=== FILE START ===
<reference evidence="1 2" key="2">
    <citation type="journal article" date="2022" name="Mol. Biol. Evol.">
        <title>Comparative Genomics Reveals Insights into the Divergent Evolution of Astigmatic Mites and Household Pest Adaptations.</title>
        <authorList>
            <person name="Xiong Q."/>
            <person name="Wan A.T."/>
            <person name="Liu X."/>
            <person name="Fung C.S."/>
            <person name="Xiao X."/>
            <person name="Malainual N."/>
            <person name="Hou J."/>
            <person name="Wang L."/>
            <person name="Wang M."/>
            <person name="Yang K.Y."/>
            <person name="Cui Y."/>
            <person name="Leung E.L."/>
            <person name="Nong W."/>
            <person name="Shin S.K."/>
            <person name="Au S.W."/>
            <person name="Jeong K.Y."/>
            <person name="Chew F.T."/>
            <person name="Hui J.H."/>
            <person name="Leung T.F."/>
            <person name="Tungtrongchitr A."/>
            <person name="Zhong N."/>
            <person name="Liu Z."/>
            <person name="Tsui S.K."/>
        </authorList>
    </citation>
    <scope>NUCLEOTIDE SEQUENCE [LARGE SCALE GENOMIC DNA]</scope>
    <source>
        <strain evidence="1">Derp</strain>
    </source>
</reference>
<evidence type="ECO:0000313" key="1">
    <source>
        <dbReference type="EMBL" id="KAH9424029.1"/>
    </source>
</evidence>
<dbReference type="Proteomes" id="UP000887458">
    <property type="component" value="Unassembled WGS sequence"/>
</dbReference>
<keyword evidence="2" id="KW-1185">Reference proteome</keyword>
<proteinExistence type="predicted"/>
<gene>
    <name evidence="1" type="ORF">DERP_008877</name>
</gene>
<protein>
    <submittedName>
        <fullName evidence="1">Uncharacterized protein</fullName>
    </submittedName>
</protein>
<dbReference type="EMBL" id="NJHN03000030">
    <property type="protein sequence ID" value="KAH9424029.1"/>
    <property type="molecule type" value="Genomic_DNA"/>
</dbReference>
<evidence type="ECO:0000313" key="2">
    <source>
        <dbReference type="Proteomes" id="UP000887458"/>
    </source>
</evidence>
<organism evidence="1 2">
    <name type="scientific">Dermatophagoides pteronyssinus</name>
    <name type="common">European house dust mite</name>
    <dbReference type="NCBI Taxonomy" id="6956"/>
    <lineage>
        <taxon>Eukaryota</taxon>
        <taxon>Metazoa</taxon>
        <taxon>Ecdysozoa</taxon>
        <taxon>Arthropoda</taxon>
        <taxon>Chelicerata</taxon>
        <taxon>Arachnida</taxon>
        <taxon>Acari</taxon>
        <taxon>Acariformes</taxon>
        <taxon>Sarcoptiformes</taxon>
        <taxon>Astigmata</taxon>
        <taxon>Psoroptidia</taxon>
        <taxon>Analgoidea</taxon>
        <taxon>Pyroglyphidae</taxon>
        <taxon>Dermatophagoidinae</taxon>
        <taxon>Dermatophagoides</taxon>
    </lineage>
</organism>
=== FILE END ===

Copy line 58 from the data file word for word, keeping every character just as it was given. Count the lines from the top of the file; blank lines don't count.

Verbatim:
    <source>